SLAVERY IN BRAZIL
Knight Ridder's Kevin G. Hall writes: "Jose Silva came to the Macauba Ranch in Brazil's eastern Amazon hoping to earn a few hundred dollars clearing jungle. Two years later, he was $800 in debt and terrified that if he tried to leave the ranch, Gilmar the field boss would pull out his .38 revolver and kill him.
"'I would cry alone at night in my hammock and ask God to help me escape. I felt like a slave," he told Knight Ridder. Silva was a modern slave, working with 46 other men and a boy to clear jungle with machetes, chain saws and tractors from sunup to sundown in the tropical heat, seven days a week, for no money. He and the others got one meal a day of rice, beans and a little chicken or beef, which they were made to eat standing up to discourage resting. There were no toilets or latrines at the workers' camp, only bushes.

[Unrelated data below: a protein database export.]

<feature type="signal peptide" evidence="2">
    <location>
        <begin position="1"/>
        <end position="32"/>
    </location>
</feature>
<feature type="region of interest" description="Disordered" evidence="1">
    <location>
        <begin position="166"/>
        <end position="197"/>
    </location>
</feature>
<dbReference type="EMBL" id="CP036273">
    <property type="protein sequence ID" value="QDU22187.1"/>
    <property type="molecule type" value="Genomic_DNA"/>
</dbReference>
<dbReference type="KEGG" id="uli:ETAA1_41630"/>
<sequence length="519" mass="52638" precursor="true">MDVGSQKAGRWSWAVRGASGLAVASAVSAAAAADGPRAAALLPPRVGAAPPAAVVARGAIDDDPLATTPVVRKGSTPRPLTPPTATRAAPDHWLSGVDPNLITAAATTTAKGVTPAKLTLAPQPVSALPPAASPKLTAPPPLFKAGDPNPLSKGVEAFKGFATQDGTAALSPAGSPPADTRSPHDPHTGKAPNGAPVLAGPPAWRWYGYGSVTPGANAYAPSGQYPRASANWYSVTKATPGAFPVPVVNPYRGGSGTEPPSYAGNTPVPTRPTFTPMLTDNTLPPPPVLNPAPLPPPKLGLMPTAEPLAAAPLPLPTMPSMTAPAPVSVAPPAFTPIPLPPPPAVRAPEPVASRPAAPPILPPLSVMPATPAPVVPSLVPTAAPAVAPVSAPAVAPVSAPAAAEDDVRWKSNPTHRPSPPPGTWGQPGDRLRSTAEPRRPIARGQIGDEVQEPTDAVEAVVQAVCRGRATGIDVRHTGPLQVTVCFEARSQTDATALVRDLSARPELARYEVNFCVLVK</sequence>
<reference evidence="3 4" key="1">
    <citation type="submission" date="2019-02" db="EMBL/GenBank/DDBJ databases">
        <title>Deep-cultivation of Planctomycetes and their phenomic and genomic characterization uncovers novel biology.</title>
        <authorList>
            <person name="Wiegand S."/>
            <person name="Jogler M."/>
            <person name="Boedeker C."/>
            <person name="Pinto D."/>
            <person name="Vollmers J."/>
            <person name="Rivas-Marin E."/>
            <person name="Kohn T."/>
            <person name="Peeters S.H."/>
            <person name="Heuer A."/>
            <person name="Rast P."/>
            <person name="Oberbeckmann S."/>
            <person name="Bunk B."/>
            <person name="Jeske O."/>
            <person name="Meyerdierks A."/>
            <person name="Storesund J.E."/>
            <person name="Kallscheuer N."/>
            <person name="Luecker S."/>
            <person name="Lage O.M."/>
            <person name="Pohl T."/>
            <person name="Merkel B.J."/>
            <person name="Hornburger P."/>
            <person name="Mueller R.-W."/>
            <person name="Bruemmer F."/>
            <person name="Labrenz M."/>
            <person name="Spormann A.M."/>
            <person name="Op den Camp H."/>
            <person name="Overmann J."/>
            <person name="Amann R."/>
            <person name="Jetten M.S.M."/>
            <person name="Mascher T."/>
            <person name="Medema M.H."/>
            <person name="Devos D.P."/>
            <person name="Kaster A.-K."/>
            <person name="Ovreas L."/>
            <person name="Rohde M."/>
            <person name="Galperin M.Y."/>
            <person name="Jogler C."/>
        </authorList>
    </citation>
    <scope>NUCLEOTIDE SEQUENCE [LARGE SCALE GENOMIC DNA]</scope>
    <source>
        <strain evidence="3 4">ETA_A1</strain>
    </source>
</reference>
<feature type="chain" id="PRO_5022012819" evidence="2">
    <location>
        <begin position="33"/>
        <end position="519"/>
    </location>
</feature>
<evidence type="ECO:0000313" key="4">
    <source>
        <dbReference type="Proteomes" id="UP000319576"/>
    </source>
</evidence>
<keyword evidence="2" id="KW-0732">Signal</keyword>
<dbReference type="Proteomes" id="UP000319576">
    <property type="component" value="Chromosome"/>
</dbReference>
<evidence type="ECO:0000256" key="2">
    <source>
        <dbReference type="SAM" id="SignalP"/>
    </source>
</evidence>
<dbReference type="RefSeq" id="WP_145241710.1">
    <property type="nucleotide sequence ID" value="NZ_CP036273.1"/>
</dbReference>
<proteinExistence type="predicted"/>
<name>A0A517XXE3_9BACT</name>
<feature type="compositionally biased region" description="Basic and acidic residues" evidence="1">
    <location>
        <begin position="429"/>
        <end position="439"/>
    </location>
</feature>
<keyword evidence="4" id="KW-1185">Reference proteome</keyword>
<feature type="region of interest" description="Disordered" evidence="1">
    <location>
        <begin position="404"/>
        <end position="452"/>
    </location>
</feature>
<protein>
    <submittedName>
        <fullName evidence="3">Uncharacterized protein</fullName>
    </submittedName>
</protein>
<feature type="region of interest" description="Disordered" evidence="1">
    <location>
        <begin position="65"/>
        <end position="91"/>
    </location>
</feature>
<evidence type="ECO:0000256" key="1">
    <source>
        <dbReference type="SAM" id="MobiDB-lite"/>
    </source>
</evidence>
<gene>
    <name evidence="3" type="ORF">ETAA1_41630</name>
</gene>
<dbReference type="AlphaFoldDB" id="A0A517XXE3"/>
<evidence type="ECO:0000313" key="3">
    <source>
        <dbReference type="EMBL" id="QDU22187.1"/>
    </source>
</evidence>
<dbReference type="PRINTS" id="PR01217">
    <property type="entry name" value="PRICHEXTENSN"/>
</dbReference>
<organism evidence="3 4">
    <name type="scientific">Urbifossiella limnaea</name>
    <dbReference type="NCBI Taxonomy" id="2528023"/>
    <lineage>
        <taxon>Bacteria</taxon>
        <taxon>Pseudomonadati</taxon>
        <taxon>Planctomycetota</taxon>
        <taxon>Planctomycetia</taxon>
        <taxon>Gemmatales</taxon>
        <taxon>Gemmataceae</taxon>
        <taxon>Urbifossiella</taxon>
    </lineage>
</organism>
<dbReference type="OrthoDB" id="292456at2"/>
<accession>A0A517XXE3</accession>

"Rat feces flecked the sacks of rice in the camp's storehouse. Flies covered raw meat hung on clotheslines in the tropical heat. Workers got no medical attention, even though one of them shivered with malaria, a disease spread by the Amazon's ubiquitous mosquitoes. Brazil abolished slavery in 1888. Earlier this year, however, the government acknowledged to the United Nations that at least 25,000 Brazilians work under 'conditions analogous to slavery.' The top anti-slavery official in Brasilia, the capital, puts the number of modern slaves at 50,000.